Workforce to grow to 75 percent by 2025

Think millennials aren’t impacting every facet of your life?

Even the rising cost of your morning cup of coffee is directly attributable to the millennial generation.
In fact, the time may come when you can’t find that necessary cup of Joe to start your day due to the impact of millennial behaviors.

Bloomberg first reported in October that U.S. coffee drinkers are consuming more of the product than ever before in history, causing a spike in the prices for beans.

The report directly connected the spike in demand to increased use by millennials.

In addition, Starbucks (as any millennial knows) has raised prices on their product in each of the past two years.
Ask yourself: If millennial coffee habits can drive up the cost of your coffee, how mightily might they impact aspects of your business or your own professional future?

The answer is a lot. Because they can. And they do. In a nutshell, millennials are the future of America’s workforce and to another measurable extent America’s economy.

According to a November 2016 article published in Forbes, millennials today constitute 38 percent of the workforce — a percentage that will grow to 75 percent by 2025.

As such, it’s long past time to rethink your attitudes and behaviors toward the millennial workforce. We need this generation. And we need them working effectively for the business sectors. For many in management positions, though, that has been a struggle.

Witness Kyle S. Reyes, president and CEO of the Silent Partner Marketing firm. Last year, Mr. Reyes published an open letter to his own millennial workforce on NewBostonPost. The letter expressed in no uncertain terms Mr. Reyes‘ open disdain for his millennial workers.

Here are just two brief excerpts from Mr. Reyes‘ letter.

“You’ve got the sniffles? Your boyfriend broke up with you? Well, that sucks. Deal with it. I expect you to get your work done on time. Hit traffic that made you late for the fourth time this week? You should have learned after the first time that you needed to leave your house early… Excuses might fly in college, but they’re NOT going to fly when we’re paying you to actually get things done.”

“We’re going to challenge you. We’re going to push you. We’re going to demand that you consider other perspectives. We’re going to rip your ideas to shreds from time to time. And we’re going to insist that you play nicely with others to find ideas that actually work and implement them…We’re going to get really pissed when you don’t deliver, and we’re going to get even more pissed when you cost us money because you weren’t willing to hustle hard enough to get the job done. And if you slack off enough, there’s no ‘bell curve’ that’s going to save your ass from a big fat pink slip. Lucky for you there are enough people working in the unemployment office who’ve also been wussified by the system to make sure that even though you were fired for not showing up to work, you’ll probably still get to collect unemployment and sit on your ass.”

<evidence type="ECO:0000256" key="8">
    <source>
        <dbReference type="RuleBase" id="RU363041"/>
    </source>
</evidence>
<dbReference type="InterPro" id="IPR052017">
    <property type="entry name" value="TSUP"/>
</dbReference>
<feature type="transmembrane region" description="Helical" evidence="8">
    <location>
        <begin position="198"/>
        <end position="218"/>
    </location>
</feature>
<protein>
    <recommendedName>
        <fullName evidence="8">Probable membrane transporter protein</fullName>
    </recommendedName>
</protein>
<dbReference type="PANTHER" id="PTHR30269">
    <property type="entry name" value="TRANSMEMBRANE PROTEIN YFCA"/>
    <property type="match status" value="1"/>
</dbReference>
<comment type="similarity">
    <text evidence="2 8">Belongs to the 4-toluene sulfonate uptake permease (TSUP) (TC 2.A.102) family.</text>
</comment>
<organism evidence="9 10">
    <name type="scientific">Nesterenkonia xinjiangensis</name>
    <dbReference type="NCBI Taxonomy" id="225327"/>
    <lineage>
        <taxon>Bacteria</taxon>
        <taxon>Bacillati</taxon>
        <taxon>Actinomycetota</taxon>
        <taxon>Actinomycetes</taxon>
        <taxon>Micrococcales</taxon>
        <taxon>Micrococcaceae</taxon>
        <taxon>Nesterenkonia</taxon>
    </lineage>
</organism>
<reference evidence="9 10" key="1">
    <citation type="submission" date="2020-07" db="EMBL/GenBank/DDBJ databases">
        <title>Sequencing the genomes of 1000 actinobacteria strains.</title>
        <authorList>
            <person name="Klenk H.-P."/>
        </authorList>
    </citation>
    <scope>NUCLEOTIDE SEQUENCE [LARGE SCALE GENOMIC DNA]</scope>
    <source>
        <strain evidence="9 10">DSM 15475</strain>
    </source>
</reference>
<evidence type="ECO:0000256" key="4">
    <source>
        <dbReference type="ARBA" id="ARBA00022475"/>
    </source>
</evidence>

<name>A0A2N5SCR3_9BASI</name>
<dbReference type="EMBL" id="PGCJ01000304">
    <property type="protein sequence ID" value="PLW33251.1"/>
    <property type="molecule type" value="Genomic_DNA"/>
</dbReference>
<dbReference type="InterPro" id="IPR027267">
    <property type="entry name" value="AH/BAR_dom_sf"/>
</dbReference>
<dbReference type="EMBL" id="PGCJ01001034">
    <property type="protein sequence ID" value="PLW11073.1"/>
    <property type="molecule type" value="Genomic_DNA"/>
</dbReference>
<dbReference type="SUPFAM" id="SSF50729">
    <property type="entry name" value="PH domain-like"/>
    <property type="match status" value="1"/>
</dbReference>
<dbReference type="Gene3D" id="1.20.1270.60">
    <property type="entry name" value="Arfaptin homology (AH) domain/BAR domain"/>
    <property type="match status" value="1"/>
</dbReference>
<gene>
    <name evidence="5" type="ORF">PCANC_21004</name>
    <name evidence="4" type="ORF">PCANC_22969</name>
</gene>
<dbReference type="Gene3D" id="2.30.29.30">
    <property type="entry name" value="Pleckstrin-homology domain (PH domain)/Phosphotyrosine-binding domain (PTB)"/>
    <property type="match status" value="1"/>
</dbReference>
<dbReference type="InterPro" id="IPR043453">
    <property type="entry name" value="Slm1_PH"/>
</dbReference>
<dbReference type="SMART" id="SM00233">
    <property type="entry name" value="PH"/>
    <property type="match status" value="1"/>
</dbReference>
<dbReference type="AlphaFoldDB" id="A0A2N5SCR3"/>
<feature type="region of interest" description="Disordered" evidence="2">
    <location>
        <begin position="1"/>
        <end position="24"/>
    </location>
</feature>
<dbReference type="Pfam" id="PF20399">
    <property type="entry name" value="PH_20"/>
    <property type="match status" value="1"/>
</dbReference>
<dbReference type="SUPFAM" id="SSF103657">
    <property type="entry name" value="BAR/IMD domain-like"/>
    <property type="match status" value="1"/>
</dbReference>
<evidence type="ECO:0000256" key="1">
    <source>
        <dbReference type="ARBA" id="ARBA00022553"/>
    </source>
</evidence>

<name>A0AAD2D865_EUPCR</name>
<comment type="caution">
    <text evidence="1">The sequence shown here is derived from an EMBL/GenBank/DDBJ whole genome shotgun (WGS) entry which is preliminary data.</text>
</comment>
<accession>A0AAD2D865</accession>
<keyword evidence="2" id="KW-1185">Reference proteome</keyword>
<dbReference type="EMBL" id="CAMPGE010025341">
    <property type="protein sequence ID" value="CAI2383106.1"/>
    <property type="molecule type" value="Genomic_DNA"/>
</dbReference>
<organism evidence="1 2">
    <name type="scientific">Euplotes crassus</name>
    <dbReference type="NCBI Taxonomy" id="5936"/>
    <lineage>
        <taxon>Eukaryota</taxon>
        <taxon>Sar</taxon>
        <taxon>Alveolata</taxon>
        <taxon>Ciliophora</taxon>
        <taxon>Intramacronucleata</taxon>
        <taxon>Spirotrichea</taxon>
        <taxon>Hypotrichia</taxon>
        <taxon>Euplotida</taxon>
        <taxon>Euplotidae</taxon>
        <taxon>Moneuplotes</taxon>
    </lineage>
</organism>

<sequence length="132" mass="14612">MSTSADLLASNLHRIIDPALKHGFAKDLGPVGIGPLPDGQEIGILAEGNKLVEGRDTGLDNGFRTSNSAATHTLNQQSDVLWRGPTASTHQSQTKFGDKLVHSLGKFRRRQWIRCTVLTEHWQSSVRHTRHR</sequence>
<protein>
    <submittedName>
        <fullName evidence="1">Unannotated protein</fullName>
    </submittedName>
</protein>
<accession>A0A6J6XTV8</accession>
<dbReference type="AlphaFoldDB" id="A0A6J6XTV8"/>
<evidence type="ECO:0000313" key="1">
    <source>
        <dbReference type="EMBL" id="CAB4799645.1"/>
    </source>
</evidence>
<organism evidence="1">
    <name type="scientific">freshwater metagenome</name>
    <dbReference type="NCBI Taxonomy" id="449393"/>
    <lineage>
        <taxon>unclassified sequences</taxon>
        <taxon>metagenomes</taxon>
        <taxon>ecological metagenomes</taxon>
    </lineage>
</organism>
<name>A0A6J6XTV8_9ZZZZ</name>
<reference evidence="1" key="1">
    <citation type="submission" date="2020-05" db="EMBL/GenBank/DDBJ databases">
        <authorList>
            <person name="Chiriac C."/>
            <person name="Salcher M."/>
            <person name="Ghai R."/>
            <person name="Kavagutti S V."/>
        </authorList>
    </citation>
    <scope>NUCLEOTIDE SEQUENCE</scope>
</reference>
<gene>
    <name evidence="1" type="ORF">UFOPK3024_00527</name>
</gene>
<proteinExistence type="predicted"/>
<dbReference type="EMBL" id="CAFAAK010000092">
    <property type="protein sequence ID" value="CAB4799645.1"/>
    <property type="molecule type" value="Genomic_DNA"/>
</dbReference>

Finally, “success is hard work,” Mr. Reyes stated. “You’re going to have to work nights and weekends from time to time. You want to make ‘the big bucks?’ Then consider a nine-hour workday to be a part-time job. …work like a maniac to get ahead. Because in the real world, you don’t get a pass just because mommy and daddy are paying your bills.”

As a college professor, I experience daily frustrations with millennials who don’t have the gumption (yet) that it takes to toughen up and make an impact in the world. But just like I can’t tell my boss that I can’t get results out of my student body until the university provides a better student prospect, neither can Mr. Reyes or any other CEO simply denigrate the millennial generation as unemployable when statistics clearly show that this generation of workers will constitute 75 percent of the working class in eight short years. That’s right, eight.

As you read this and perhaps sip a mug of coffee to start your business day, make a point of committing to develop this millennial generation of workers into the type of employees you want and need.

Honestly, what choice do you have? Besides, if for no other reason, consider this: We all might need to improve our company’s profits to afford the rising coffee prices.